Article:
Author Topic: Lessons that should be learned from Sports Dynasties  (Read 1026 times)

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Lessons that should be learned from Sports Dynasties
« on: February 07, 2017, 04:08:17 PM »

Offline slightly biased bias fan

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One thing that I have taken away from the Patriots latest Super Bowl victory (other then adulation) is sacrifice.

Tom Brady had essentially been the most underpaid player in the NFL for almost his entire career. In 2013, Brady restructured his contract, which had two years remaining, the deal added an extension with “out years”—2015, 2016 and 2017—at salaries of $7, $8, and $9 million, respectively. As anyone with even a casual following of the business of football knows, these are startlingly low numbers for a quarterback of Brady’s caliber.

Brady’s 2015 compensation of $8 million is roughly 1) a quarter of Wilson, Eli Manning, Rivers, Roethlisberger and Newton ($31 million and above); 2) a half of Peyton Manning, Jay Cutler and top rookies Jameis Winston and Marcus Mariota ($15 million or above); and 3) $11 million less than longtime peer Drew Brees ($19 million).

Brady understands that the Patriots aren't using his pay cut to make a profit, they use it to surround him with better players, players themselves who take pay cuts to play for titles. Julian Edelman one of the best slot men in the NFL is only making $4.2 million on average per year compared to someone like Jordy Nelson who averages 9.7 million.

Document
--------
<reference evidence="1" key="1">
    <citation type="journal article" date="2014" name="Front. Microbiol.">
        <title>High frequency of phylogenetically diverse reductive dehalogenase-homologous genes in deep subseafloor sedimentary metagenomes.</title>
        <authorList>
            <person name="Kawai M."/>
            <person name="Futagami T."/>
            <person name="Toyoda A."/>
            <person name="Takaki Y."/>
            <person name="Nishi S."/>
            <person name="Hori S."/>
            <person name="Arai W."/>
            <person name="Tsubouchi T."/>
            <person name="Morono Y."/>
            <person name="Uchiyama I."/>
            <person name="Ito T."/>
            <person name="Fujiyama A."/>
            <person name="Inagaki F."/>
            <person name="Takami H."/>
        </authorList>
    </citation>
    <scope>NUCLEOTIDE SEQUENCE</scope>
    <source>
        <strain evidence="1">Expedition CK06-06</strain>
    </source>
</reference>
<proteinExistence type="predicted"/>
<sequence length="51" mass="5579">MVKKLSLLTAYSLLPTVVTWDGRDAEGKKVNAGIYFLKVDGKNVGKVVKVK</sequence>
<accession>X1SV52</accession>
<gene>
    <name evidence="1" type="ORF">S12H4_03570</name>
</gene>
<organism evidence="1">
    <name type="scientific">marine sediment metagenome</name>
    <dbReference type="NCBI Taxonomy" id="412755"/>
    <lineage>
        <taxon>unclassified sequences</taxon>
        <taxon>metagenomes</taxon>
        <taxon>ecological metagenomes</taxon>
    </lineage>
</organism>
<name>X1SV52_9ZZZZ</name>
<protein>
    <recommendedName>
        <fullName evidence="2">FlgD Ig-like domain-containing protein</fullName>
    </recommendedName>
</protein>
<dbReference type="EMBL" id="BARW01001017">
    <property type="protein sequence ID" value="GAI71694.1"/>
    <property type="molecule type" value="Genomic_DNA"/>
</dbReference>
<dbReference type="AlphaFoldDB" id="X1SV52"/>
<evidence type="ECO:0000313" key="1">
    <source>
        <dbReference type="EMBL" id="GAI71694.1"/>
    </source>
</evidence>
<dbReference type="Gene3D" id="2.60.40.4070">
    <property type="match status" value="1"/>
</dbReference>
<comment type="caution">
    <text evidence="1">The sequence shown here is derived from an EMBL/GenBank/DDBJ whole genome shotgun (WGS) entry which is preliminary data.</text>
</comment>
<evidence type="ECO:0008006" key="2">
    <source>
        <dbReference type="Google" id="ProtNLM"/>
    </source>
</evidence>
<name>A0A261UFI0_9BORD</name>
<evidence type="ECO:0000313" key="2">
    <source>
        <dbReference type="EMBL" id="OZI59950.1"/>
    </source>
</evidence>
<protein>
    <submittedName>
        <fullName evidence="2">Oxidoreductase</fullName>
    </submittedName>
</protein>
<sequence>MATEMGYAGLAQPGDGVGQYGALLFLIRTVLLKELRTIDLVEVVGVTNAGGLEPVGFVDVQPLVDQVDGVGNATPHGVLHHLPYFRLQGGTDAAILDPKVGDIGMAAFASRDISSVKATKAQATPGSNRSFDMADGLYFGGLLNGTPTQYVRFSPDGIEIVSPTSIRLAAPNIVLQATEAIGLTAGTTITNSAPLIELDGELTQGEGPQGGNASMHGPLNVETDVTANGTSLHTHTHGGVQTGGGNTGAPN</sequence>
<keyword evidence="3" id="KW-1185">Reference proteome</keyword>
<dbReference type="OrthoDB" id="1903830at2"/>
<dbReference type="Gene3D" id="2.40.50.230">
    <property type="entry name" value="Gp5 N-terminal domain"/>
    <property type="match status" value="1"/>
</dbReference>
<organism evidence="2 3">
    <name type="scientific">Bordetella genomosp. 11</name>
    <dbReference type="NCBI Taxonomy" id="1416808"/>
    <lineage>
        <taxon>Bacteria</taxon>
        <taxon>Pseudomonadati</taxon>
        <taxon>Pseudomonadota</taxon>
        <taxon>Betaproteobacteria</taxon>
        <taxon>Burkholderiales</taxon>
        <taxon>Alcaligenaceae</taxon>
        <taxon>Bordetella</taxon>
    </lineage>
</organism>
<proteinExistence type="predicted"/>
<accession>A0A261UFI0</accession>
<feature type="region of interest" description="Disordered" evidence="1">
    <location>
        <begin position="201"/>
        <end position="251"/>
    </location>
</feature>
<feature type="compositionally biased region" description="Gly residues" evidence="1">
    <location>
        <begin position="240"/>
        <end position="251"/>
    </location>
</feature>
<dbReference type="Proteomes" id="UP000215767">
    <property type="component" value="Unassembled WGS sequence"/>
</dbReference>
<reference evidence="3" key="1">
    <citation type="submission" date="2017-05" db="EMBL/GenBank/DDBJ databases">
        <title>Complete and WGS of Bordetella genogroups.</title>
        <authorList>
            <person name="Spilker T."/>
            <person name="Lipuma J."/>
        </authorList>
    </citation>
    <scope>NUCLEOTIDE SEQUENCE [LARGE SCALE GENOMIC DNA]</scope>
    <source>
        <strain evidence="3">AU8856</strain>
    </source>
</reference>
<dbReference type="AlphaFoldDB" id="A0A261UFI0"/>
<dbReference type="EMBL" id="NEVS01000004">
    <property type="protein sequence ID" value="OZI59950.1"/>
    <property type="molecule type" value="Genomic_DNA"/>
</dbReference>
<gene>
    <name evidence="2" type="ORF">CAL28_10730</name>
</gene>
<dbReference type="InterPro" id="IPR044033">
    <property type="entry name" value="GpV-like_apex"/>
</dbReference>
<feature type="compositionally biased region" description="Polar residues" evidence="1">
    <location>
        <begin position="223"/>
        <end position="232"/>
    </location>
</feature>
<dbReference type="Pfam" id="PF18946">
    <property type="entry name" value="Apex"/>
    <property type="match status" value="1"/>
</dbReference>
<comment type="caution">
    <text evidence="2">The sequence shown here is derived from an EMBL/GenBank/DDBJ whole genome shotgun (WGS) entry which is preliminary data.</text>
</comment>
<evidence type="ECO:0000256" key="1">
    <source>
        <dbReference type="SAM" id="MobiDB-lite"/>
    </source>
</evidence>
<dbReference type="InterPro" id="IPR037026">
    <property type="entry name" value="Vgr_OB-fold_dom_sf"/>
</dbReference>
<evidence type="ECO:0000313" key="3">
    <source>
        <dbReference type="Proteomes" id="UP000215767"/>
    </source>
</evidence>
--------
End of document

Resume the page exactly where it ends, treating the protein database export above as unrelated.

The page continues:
Same goes for the San Antonio Spurs and Tim Duncan. In 2012-2013, Duncan went from earning 17 million to 9.6 million in order to keep his core and add to the base squad, and his sacrifice payed off making finals in 2013 and winning it all in 2014.

Even though I am a huge fan of Lebron, I think this is something he hasn't grasped yet as he seems to be driven by titles but at the same time doesn't want to make any short term salary sacrifice something that may be telling against GSW this season and in the coming future.
« Last Edit: February 07, 2017, 05:57:16 PM by Redz »

Re: Lessons that should be learned from Sports Dynasties
« Reply #1 on: February 07, 2017, 04:24:44 PM »

Offline Big333223

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Hopefully Isaiah is taking notice.